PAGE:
One of the largest sacrifices that we in the hospitality industry make is the time away from our families. This is the industry that all people depend upon daily. We work Christmas, New Year’s Eve, Thanksgiving, etc. Many cooks, especially those in senior positions, spend more time in their kitchens than their own homes. Now they don’t. One of the positives that I’ve witnessed online since the stay at home orders have become more widespread is the proliferation of food pics and stories of cooks being able to spend time with their families. Now they finally have time to not only spend with their children, but to share the knowledge of their craft with them. I’ve had the fortune of being able to spend a lot of my oldest three childrens’ formative years with them; the fourth, not as much, but they can all cook, even the nine year-old.
If my memory serves me correctly, the first thing we taught the boys to cook was scrambled eggs. they were around eight or nine years old-each-when we let them light the flame and pour the oil and egg. As a cook, I felt that eggs were good start: the egg and its infinite forms and difficulty of mastery are legendary in the culinary world. For those who are unaware, there is a legend that the 100 folds in the classical French chef’s hat (toque) represent the various ways that eggs can be prepared and cooked. While that hasn’t been proven, its symbolism serves us well. There are myriad ways to prepare the egg and it can easily be ruined. I felt that it was a perfect way to instill the importance of technique, timing, and visual cues.
The boys make omelettes now, filled with sauteed veg and various proteins. My third son made his
first baguette just a few days ago. A favorite of the four kids is Asian noodles. Not the prepackaged ones (though, plenty are consumed), but noodles for which they craft their own broths. They’re not making stocks, yet; they’re using bases, but they’re building their own flavor profiles with additional sauces, spices and-my favorite-chili peppers. Cakes, cookies, frostings,concocted seasonings. Last week, my nine year-old discovered that he’s quite adept at making Eggs In a Nest. My oldest is 18, but I’ve yet to teach him about my culinary love…the grill.
I’ve learned several lessons while teaching the boys the things that I have and I believe it’s helped me at work. I may be wrong, but I believe it’s helped me to be a better teacher. One would have to speak to the dozens of cooks that I’ve helped train over the years to verify that. Raising a child takes copious amounts of patience and anxiety, and when one decides to introduce their progeny to knives and fire, the amounts of patience and anxiety multiply exponentially. Truth be told, I began teaching the boys how to cook long before I entered this industry, so I came in with years of experience in:
“Wait, not yet.”
“No, no, no. You don’t walk away from a pan with heating oil.”
“Make sure you hold the bowl close to the pan when you pour that liquid in.”
“Don’t forget to use The Claw; you’ll save your fingertips.”
Full disclosure: on average, my kids have performed better at the eight-to-nine year-old range than some of the full grown adults I’ve tried to teach. No bias, only facts.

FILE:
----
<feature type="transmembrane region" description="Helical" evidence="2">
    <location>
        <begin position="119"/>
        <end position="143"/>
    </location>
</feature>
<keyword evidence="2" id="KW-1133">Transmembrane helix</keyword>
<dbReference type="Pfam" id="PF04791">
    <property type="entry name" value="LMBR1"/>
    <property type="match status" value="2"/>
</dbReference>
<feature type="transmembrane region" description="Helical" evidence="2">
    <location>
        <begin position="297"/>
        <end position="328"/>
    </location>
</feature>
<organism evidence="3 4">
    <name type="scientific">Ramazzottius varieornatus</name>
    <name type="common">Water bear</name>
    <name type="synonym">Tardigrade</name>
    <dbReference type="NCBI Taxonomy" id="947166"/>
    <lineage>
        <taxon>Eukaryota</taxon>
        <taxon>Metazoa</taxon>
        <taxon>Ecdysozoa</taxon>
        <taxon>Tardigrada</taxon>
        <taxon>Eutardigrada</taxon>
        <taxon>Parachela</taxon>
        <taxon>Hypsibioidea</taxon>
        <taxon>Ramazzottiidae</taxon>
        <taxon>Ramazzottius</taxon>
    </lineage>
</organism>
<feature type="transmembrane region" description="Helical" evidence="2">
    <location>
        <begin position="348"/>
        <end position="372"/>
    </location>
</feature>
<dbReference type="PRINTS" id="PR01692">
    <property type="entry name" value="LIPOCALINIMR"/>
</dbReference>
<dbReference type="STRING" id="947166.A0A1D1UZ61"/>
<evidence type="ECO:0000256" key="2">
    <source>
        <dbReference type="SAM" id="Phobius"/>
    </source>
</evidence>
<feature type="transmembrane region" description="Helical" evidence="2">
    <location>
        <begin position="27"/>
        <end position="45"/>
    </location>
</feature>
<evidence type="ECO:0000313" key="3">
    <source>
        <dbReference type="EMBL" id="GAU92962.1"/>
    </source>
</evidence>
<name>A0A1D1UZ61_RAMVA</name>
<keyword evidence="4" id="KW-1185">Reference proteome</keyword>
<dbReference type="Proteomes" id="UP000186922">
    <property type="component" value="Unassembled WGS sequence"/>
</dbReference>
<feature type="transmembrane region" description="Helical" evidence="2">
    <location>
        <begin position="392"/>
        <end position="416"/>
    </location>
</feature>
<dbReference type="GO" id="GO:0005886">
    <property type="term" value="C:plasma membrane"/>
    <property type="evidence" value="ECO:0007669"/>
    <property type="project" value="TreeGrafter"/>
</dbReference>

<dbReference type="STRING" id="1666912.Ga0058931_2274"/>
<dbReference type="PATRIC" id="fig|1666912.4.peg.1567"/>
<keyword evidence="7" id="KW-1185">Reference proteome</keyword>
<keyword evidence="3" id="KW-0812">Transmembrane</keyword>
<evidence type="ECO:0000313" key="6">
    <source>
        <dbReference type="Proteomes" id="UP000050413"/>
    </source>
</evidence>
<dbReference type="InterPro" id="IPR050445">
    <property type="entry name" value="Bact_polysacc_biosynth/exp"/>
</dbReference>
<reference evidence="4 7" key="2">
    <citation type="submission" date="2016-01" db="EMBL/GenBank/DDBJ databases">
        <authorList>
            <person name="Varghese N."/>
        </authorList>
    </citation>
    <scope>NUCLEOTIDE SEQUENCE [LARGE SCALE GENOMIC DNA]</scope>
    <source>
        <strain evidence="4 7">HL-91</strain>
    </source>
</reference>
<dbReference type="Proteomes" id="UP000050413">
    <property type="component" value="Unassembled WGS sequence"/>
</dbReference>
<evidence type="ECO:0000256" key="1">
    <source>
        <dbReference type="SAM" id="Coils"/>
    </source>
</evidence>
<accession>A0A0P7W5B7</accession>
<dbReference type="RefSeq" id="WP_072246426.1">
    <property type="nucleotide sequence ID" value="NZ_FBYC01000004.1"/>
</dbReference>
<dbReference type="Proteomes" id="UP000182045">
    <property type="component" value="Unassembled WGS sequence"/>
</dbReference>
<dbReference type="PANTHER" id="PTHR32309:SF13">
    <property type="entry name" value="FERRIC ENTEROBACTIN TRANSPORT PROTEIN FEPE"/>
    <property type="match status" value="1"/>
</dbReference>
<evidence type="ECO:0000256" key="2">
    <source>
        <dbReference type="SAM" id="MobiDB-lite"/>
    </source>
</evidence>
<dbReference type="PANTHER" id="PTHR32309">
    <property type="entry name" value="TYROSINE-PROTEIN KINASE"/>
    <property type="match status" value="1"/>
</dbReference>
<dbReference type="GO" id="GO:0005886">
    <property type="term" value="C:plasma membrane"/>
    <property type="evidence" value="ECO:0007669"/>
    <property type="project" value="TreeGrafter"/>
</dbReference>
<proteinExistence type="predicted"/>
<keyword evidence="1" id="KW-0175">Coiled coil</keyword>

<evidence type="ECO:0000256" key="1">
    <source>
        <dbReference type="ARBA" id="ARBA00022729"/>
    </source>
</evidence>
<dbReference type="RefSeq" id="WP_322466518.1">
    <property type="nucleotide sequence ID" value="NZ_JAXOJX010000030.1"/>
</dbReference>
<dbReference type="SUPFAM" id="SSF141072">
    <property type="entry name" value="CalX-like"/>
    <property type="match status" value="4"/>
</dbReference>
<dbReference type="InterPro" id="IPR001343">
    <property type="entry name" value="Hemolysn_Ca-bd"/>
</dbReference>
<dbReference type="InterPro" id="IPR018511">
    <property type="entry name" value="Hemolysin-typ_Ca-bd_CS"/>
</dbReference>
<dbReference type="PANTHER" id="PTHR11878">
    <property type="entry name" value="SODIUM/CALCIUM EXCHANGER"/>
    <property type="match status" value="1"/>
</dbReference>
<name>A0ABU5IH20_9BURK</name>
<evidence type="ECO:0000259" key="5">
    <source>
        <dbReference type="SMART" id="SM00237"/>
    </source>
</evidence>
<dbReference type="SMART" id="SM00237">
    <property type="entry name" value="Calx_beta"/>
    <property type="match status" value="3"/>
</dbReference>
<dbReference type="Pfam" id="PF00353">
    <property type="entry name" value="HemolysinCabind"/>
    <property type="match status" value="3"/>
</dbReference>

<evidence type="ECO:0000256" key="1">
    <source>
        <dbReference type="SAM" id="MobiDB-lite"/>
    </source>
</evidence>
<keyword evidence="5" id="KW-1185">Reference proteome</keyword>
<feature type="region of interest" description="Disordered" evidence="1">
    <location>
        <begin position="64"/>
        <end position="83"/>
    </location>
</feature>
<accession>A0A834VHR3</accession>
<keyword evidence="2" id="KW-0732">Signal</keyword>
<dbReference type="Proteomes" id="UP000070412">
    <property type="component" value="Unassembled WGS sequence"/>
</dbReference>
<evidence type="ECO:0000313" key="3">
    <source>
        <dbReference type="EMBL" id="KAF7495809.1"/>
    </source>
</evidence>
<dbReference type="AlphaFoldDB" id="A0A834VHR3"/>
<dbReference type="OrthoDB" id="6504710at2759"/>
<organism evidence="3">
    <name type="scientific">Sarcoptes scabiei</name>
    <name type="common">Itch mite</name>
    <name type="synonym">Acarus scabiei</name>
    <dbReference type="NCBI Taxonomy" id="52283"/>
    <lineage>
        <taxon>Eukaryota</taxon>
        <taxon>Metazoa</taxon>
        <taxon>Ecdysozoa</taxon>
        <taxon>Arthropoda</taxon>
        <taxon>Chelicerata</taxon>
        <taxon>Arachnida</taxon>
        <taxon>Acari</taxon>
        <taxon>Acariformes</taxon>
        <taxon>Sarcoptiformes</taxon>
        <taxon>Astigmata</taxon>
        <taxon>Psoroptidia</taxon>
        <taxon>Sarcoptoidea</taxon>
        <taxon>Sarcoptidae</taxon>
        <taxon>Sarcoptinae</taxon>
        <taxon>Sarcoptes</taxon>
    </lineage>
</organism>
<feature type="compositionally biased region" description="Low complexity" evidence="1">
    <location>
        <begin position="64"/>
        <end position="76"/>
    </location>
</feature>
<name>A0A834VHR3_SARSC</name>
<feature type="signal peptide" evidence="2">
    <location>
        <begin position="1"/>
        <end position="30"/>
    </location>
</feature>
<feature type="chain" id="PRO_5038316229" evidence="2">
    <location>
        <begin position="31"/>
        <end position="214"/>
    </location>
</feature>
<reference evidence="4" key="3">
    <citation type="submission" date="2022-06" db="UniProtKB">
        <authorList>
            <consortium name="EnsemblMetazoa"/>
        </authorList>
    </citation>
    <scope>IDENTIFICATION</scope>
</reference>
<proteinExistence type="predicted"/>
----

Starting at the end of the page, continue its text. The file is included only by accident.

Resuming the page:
As a father, ergo teacher, I’ve never spoken to my kids as most people tend to. I didn’t “goo-goo, gah-gah” them. Of course, I spoke to them in terms that children can understand, but I made sure that our conversations were peppered with polysyllabic words that elicited plenty of what’s that? throughout their youth. Having raised four children, I was well-versed in instruction a the most basic level. I’ve given instructions while eliciting questions from the trainee, while having the recognition of when comprehension simply isn’t present. Indeed, teaching my kids to cook has prepared me to teach in Our collective kitchen. It was all unplanned, but the fact is undeniable.
Now we find ourselves cooped up with our loved ones. I find myself relishing in the current situation. Yes, I am anxious to get back to work. I am one who gets anxious when not being productive, but I can feel my body slowly repairing itself. I have more time to spend reviewing my youngest child’s schoolwork. Now, I am no longer too exhausted to entertain my childrens’ spontaneous culinary notions. Just recently, my youngest expressed a serious desire to make pizza from scratch. Fortunately, my former-cum-future employer contacted me and informed me that they had a scratch pizza kit available for me. My son was under the impression that he would be tossing pizza dough in the air that very evening. He didn’t throw anything, but he learned the pizza basics, as did I.
As much as I understand the notion of enjoying this time to share my craft, I also understand the notion of doing anything except cooking, much less teaching someone else how to do this. At all experience levels, there are those of us for whom this life is merely a means to a financial end; except for the paycheck “that place” can go to hell. Understandable. Our reasons for working here are as various as our personalities. I can’t blame anyone for not wanting to be in the professional kitchen. It might indicate a level of sanity the rest of us may lack. As for me, food and cooking are a mode of my life.
Teaching our children to cook is to teach them a life skill. Teaching them to cook WELL is to provide them with a tool they can use in life, when they enter the workforce. It may just give them a leg up-and possibly a dollar up-as they decide what they’ll do with the next 80 years of their young lives. At the very least, they’ll impress the hell out of their friends and romantic interests. Everybody eats; very few eat well.